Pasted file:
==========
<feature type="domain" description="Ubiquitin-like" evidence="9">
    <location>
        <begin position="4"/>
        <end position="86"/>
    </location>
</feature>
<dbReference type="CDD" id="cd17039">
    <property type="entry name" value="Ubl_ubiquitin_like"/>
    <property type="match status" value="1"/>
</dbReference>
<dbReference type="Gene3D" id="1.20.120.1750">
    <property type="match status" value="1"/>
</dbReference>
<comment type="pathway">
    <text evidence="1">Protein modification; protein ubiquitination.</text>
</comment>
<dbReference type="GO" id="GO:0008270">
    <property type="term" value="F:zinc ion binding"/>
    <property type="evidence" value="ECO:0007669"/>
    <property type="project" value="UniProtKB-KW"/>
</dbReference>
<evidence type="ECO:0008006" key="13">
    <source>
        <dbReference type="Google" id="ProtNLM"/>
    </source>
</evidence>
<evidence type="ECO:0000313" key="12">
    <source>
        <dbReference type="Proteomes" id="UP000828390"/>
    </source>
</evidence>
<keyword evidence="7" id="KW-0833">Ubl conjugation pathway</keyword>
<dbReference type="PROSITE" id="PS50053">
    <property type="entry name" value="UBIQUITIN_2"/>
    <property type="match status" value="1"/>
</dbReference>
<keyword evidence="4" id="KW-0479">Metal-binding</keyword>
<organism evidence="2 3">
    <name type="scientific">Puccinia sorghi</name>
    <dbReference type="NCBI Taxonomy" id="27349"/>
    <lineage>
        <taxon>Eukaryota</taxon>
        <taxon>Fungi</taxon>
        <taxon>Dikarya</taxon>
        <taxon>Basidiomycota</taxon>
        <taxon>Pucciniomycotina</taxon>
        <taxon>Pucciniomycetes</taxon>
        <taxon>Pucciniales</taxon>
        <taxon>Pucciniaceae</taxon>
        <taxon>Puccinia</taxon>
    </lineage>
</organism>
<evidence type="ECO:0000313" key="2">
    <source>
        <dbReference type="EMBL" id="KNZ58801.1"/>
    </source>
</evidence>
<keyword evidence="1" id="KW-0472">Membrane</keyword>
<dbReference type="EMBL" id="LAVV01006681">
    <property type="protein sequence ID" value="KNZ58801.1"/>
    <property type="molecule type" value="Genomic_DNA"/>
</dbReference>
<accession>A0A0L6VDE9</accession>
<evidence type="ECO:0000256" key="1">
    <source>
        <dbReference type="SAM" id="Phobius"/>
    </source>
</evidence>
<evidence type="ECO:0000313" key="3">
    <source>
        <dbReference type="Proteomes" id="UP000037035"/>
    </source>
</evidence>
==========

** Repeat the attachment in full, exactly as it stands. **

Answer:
<feature type="domain" description="Ubiquitin-like" evidence="9">
    <location>
        <begin position="4"/>
        <end position="86"/>
    </location>
</feature>
<dbReference type="CDD" id="cd17039">
    <property type="entry name" value="Ubl_ubiquitin_like"/>
    <property type="match status" value="1"/>
</dbReference>
<dbReference type="Gene3D" id="1.20.120.1750">
    <property type="match status" value="1"/>
</dbReference>
<comment type="pathway">
    <text evidence="1">Protein modification; protein ubiquitination.</text>
</comment>
<dbReference type="GO" id="GO:0008270">
    <property type="term" value="F:zinc ion binding"/>
    <property type="evidence" value="ECO:0007669"/>
    <property type="project" value="UniProtKB-KW"/>
</dbReference>
<evidence type="ECO:0008006" key="13">
    <source>
        <dbReference type="Google" id="ProtNLM"/>
    </source>
</evidence>
<evidence type="ECO:0000313" key="12">
    <source>
        <dbReference type="Proteomes" id="UP000828390"/>
    </source>
</evidence>
<keyword evidence="7" id="KW-0833">Ubl conjugation pathway</keyword>
<dbReference type="PROSITE" id="PS50053">
    <property type="entry name" value="UBIQUITIN_2"/>
    <property type="match status" value="1"/>
</dbReference>
<keyword evidence="4" id="KW-0479">Metal-binding</keyword>
<organism evidence="2 3">
    <name type="scientific">Puccinia sorghi</name>
    <dbReference type="NCBI Taxonomy" id="27349"/>
    <lineage>
        <taxon>Eukaryota</taxon>
        <taxon>Fungi</taxon>
        <taxon>Dikarya</taxon>
        <taxon>Basidiomycota</taxon>
        <taxon>Pucciniomycotina</taxon>
        <taxon>Pucciniomycetes</taxon>
        <taxon>Pucciniales</taxon>
        <taxon>Pucciniaceae</taxon>
        <taxon>Puccinia</taxon>
    </lineage>
</organism>
<evidence type="ECO:0000313" key="2">
    <source>
        <dbReference type="EMBL" id="KNZ58801.1"/>
    </source>
</evidence>
<keyword evidence="1" id="KW-0472">Membrane</keyword>
<dbReference type="EMBL" id="LAVV01006681">
    <property type="protein sequence ID" value="KNZ58801.1"/>
    <property type="molecule type" value="Genomic_DNA"/>
</dbReference>
<accession>A0A0L6VDE9</accession>
<evidence type="ECO:0000256" key="1">
    <source>
        <dbReference type="SAM" id="Phobius"/>
    </source>
</evidence>
<evidence type="ECO:0000313" key="3">
    <source>
        <dbReference type="Proteomes" id="UP000037035"/>
    </source>
</evidence>